The world premiere of Nancy Keystone's "Apollo -- Part 1: Lebensraum" exposes the work as two plays and not a unified whole. The first part is ebullient, visually oriented and choreographically inventive; the second an overly literal, obvious and old-fashioned anti-Nazi drama that abandons those imaginative qualities.
The world premiere of Nancy Keystone’s “Apollo — Part 1: Lebensraum” exposes the work as two plays and not a unified whole. The first part is ebullient, visually oriented and choreographically inventive; the second an overly literal, obvious and old-fashioned anti-Nazi drama that abandons those imaginative qualities. The abrupt change of styles is disconcerting and leaves us with a mingled sense of admiration for Keystone’s daring, and frustration that she doesn’t make the most of promising material.
One hard-hitting speech has the ring of a ’60s folk song and shows how proficient a playwright Keystone can be: “If you have a taste for collective massacre, but your own skin is precious to you, become a scientist, my son.” This sums up the premise about German scientists, many with Nazi backgrounds, who are welcomed as valuable contributors to the U.S. space program because they can compete against communist Russia. This need becomes frighteningly acute when the Soviet Unionlaunches Sputnik on Oct. 4, 1957, and it proves “a devastating blow to the prestige of the United States.”
The German scientists are developed against visuals seen in Austin Switser’s excellent video footage, which includes shots of space, crucial newspaper headlines and pictures of Hitler in a car moving through throngs of people. Randy Tico’s sound also sets the mood with a roar of an explosively authentic lift-off.
Keystone’s use of pantomime, dance, repetitive phrases, Tico’s original music and the insertion of such classics as the Everly Bros.’ “Wake up Little Susie” and Sinatra’s “Fly Me to the Moon” move the story along so eloquently that words are unnecessary.
Some engaging sequences include the sight of scientists flying paper planes to underline their excitement, or leaning back in their chairs, simulating the motions of a liftoff.
Walt Disney (Kelly Boulware) makes an entertaining appearance interviewing German scientist Wernher von Braun (Russell Edge) about appearing on his television series; the former Nazi exclaims enthusiastically, “I always wanted to be on TV.” A Mickey Mouse puppet (humorous vocal by Valerie Spencer) also criticizes Hitler as “that silly old Nazi. … He called me dirty, said I was ‘the most miserable ideal ever revealed.'”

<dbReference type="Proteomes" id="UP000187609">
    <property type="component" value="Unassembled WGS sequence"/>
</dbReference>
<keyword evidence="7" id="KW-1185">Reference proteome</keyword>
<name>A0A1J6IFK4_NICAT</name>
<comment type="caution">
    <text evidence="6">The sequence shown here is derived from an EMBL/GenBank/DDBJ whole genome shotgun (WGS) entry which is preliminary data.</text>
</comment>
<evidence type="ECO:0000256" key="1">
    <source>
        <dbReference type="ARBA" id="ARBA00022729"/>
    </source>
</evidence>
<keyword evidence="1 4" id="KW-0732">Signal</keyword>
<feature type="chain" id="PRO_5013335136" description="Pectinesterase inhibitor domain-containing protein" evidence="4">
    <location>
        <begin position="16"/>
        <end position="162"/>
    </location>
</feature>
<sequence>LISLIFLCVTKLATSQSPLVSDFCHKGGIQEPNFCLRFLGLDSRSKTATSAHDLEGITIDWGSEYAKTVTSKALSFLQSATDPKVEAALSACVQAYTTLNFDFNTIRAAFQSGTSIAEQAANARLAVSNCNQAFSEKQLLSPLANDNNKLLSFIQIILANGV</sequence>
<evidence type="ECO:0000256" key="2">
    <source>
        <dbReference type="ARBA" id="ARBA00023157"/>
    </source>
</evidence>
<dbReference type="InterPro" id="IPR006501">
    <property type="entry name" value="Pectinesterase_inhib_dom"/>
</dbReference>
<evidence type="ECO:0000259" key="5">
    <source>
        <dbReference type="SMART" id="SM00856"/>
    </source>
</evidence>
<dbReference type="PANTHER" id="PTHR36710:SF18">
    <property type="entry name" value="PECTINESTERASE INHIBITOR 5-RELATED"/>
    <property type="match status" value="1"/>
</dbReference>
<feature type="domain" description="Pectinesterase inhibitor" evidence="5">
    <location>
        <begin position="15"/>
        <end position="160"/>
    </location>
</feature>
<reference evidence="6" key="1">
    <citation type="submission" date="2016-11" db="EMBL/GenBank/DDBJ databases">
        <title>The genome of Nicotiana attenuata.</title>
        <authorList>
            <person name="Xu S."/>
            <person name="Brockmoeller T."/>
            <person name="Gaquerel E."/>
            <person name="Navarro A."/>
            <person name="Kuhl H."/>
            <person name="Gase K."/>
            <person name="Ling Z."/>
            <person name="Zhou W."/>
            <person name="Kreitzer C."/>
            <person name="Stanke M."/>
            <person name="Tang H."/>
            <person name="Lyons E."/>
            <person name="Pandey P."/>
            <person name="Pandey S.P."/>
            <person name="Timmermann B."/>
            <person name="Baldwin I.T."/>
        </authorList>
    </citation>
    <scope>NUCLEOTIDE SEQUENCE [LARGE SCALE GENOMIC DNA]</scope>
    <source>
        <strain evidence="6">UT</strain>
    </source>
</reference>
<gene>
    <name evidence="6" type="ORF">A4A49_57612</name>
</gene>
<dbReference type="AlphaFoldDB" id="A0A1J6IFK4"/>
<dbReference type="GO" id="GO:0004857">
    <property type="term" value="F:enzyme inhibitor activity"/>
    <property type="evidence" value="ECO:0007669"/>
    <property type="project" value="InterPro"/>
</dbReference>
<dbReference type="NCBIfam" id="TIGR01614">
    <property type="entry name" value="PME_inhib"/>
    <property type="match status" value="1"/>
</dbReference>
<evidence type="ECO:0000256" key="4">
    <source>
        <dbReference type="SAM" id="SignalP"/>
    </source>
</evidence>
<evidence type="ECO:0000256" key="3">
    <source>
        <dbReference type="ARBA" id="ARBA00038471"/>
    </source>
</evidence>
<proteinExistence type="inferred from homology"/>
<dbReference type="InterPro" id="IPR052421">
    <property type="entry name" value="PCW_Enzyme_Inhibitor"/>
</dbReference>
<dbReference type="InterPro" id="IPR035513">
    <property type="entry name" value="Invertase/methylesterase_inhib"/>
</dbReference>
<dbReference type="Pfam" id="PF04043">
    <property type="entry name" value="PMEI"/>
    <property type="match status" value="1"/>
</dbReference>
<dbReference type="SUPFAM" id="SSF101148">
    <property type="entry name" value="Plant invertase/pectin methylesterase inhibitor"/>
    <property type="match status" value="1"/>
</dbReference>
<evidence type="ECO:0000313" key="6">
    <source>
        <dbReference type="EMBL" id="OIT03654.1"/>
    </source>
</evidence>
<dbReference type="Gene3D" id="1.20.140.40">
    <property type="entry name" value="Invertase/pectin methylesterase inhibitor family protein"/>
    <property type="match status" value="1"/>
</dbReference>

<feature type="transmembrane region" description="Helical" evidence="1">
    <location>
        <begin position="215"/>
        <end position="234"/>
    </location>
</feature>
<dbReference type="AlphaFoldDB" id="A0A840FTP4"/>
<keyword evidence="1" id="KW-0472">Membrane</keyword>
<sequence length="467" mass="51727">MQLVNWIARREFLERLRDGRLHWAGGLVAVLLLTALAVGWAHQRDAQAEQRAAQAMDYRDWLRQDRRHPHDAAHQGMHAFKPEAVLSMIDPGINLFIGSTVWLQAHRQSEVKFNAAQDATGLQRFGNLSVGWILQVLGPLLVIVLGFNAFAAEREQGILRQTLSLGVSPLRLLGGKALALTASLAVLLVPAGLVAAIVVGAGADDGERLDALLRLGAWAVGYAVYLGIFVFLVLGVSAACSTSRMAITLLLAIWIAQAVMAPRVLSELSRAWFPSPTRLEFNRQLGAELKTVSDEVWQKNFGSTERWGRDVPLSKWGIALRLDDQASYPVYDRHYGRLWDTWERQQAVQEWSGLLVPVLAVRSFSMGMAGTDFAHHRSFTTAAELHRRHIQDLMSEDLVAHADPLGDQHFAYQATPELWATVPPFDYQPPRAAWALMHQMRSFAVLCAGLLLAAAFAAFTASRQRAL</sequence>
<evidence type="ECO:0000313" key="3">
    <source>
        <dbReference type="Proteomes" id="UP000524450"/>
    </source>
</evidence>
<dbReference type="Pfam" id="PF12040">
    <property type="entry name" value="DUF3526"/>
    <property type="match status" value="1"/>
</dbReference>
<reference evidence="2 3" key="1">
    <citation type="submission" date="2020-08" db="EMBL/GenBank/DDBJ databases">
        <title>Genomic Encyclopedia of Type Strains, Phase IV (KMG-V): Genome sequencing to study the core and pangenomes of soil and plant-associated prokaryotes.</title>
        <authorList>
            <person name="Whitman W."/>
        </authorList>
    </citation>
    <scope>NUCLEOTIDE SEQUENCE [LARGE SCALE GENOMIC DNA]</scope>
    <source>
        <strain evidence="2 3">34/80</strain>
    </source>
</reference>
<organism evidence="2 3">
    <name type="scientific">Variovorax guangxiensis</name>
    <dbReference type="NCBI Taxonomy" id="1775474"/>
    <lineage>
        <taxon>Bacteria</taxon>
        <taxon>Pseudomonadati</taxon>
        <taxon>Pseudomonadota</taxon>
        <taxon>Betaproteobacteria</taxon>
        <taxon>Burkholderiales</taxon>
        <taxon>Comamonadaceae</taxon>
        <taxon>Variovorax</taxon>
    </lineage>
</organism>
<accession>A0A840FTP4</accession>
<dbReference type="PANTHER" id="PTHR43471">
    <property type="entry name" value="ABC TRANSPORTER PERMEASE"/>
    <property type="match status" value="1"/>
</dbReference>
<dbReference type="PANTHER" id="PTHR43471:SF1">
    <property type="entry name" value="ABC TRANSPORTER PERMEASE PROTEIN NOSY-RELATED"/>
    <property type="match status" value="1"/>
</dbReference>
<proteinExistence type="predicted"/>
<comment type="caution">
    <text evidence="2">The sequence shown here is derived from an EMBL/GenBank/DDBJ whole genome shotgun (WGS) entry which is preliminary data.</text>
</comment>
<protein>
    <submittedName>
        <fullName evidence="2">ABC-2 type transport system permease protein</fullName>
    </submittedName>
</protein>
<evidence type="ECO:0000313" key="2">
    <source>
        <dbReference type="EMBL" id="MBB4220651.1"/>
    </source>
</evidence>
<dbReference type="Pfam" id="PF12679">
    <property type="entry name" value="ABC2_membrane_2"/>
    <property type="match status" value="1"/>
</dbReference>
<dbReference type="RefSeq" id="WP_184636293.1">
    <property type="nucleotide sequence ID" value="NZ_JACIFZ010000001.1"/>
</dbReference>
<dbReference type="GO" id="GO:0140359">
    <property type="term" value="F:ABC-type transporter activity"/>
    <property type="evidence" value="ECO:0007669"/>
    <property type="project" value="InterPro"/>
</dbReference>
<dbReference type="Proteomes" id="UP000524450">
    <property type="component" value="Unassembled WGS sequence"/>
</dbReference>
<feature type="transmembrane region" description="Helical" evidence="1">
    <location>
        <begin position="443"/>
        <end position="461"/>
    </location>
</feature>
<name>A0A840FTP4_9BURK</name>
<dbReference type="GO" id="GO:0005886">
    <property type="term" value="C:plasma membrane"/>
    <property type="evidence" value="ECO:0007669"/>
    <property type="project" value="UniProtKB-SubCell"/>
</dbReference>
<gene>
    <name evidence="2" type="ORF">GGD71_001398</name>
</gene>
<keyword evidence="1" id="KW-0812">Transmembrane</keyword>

Interspersed with these episodes are hints that war criminals and Nazi atrocities will become an integral element of Keystone’s tapestry. Despite this foreshadowing, the overall tone misleadingly signals an uplifting, comprehensive view of the space story, and the production deflates like a punctured balloon when that mood starkly alters.
As Eli Rosenbaum, who focuses on prosecuting former Nazis he feels should never be exonerated, whether or not they help the U.S., David Heckel is sincere and intense. The target of his investigation is Arthur Rudolph (Christopher Shaw), a particularly brilliant scientist who also worked with von Braun (Boulware in this portion). What Rosenbaum seeks to uncover is the extent of Rudolph’s involvement with Camp Dora, a facility that used people — thousands taken from Buchenwald — to build V-2 rockets. Camp Dora included a forced labor factory called Mittelwerk, an underground area “like a horror movie … the huge work yard swarming with slaves, masses of machines and equipment.”
Although 20,000 people died under Rudolph’s service, he protests, “I have always been pure of heart,” and denies culpability, while details of a crematorium and masses of dead bodies are mentioned to establish his guilt. All this is dramatized with laborious slowness, and since Rudolph is so clearly guilty, the events aren’t revelatory, but instead have a by-the-numbers, telegraphed quality that undercuts their effectiveness.
The outstanding use of video in act one is severely curtailed in the stagey second half after a white background drape is removed and masses of file boxes fill the stage, blurring the clarity of the images.
Use of actors playing multiple roles (Boulware, Edge and Hugo Armstrong all play von Braun at different times) occasionally results in confusion, making character differentiation difficult. Under the circumstances, Boulware, Edge, Hugo Armstrong and Shaw are formidable, forceful presences.
The wisdom of getting into bed with previous adversaries when it’s expedient — as in this case, embracing Germans after Russia replaced Germany as our chief enemy — is a vital, provocative issue. What too often grounds “Apollo” is its divergence from a unique language that approaches events creatively.
Keystone has a gift for tapping into new ways of illuminating events; that ability should be more liberally applied to get “Apollo” fully airborne.